Calixthe Beyala

Calixthe Beyala: Performances of Migration

NICKI HITCHCOTT
Volume: 5
Copyright Date: 2006
Edition: 1
Pages: 192
https://www.jstor.org/stable/j.ctt5vjj8s
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    Calixthe Beyala
    Book Description:

    The most successful female writer from Francophone Africa, Calixthe Beyala occupies an unusual place in French literary and popular culture. Her novels are bestsellers and she appears regularly on French television, yet a conviction for plagiarism has tarnished her reputation. Thus, she is both an “authentic” African author and a proven literary “fake.” In Calixthe Beyala, Nicki Hitchcott considers representations of Beyala in the media, critical responses to her writing, and Beyala’s efforts to position herself as a champion of women’s rights. Hitchcott pays equal attention to Beyala’s novels, tracing their explorations of the role of migration in the creation of personal identity.

    eISBN: 978-1-84631-272-4
    Subjects: Language & Literature

Table of Contents

  1. Front Matter
    (pp. i-iv)
  2. Table of Contents
    (pp. v-v)
  3. Acknowledgements
    (pp. vi-vi)
  4. Abbreviations
    (pp. vii-viii)
  5. INTRODUCTION: A Postcolonial Phenomenon
    (pp. 1-14)

    In 1994 Calixthe Beyala’s sixth novel,Assèze l’Africaine, appeared in bookshops with the red and white publicity wrapper connoting a best-selling or canonical author in France. Calixthe Beyala had become a name that sells. In 2005 her most recent novel,La Plantationwent straight into the bestseller lists, ranked seventeenth byL’Express/RTL in its first month of publication.² Beyala is one of the few francophone African authors to make her living from writing fiction, receiving advances from her publisher, Albin Michel, of more than £100,000 per novel.³ The author of thirteen novels and two essays to date, Beyala is undoubtedly...

  6. CHAPTER ONE Calixthe Beyala Incorporated?
    (pp. 15-38)

    In May 1996 Beyala was charged with having partially plagiarized Howard Buten’s novel,Burt, in her novel,Le petit prince de Belleville[Loukoum: the Little Prince of Belleville], and was ordered to pay Buten and his publisher substantial damages plus costs. In November 1996 Pierre Assouline, editor of the literary magazineLire, publicly accused Beyala of having plagiarized Ben Okri’sThe Famished RoadinLes Honneurs perdus.² Ironically, the latter novel had been awarded the prestigious Grand Prix du Roman de l’Académie Française exactly one month earlier, on 24 October 1996. What the paradox of 1996 exemplifies is the very...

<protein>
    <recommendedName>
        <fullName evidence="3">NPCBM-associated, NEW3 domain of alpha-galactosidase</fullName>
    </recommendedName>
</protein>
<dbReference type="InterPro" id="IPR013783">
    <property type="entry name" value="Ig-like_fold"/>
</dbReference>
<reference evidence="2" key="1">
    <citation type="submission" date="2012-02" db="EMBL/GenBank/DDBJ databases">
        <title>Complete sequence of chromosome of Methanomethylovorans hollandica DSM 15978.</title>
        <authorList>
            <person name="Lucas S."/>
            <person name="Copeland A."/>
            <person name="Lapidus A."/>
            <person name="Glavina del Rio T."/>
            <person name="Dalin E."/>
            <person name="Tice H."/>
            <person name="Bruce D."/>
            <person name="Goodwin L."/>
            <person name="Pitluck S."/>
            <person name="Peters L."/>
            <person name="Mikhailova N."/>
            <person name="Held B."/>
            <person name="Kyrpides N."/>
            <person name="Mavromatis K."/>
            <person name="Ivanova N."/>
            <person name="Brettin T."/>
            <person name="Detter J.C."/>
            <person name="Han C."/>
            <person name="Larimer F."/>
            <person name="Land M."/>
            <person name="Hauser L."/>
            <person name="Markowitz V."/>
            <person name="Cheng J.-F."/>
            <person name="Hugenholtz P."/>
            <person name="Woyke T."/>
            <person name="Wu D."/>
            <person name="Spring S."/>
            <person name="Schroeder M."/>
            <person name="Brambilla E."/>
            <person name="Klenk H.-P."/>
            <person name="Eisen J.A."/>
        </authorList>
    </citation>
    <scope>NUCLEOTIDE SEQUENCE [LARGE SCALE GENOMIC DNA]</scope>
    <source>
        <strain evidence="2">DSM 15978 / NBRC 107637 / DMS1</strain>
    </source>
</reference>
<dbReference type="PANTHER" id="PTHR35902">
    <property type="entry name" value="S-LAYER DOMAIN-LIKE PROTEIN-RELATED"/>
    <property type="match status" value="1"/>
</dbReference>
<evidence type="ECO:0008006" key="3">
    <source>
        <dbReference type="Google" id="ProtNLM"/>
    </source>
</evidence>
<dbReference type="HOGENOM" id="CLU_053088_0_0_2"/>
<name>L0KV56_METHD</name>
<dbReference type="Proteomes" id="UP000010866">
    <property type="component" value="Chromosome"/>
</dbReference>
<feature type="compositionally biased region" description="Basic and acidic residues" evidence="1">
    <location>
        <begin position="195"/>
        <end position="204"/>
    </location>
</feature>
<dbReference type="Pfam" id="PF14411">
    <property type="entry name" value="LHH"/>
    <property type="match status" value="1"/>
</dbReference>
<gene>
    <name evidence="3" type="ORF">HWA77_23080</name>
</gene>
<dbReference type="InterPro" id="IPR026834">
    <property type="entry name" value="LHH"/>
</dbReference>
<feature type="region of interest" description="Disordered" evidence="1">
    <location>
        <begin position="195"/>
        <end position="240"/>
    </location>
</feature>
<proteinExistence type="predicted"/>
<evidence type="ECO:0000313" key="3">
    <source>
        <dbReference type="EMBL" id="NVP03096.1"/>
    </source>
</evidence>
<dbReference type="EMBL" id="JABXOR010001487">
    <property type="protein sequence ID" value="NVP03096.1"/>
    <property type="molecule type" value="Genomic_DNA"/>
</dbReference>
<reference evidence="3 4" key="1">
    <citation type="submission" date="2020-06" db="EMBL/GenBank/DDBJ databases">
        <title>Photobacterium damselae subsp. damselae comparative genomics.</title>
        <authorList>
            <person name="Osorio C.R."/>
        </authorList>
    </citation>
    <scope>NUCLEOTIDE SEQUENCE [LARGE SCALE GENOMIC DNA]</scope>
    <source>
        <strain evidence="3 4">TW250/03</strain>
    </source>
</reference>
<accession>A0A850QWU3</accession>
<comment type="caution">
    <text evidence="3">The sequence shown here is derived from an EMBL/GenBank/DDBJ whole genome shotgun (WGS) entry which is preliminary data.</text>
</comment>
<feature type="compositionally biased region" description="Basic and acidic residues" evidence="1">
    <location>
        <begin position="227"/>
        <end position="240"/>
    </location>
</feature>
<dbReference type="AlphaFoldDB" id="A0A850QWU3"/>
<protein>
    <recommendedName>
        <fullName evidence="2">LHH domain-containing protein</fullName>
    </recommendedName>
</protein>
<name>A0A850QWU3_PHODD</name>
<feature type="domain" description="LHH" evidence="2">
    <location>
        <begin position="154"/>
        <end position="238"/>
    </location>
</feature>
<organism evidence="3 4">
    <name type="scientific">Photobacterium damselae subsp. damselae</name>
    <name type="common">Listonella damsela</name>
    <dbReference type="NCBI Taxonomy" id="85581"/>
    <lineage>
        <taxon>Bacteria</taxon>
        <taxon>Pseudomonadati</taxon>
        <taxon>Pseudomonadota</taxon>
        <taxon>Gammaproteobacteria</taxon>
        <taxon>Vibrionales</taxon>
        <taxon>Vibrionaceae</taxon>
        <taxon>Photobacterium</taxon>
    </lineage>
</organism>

7. CHAPTER TWO Invented Authenticities
    (pp. 39-65)

    When, as discussed in the previous chapter, Beyala faced the allegations of plagiarism that became known as the ‘Beyala Affair’, her chief accuser, Pierre Assouline, subjected her novels to detective-like scrutiny in an attempt to expose her as a fraud. This dissection of Beyala’s novels was not dissimilar to the attempts at cultural deciphering that are made by anthropologists and ethnologists, or ‘tourist-explorers’ in Africa.³ Just as ethnological studies were used to confirm the assumed inferiority of African cultures and so justify France’s ‘civilizing mission’, so Assouline’s mission led him to the conclusion that Beyala’s work is not prize-worthy but...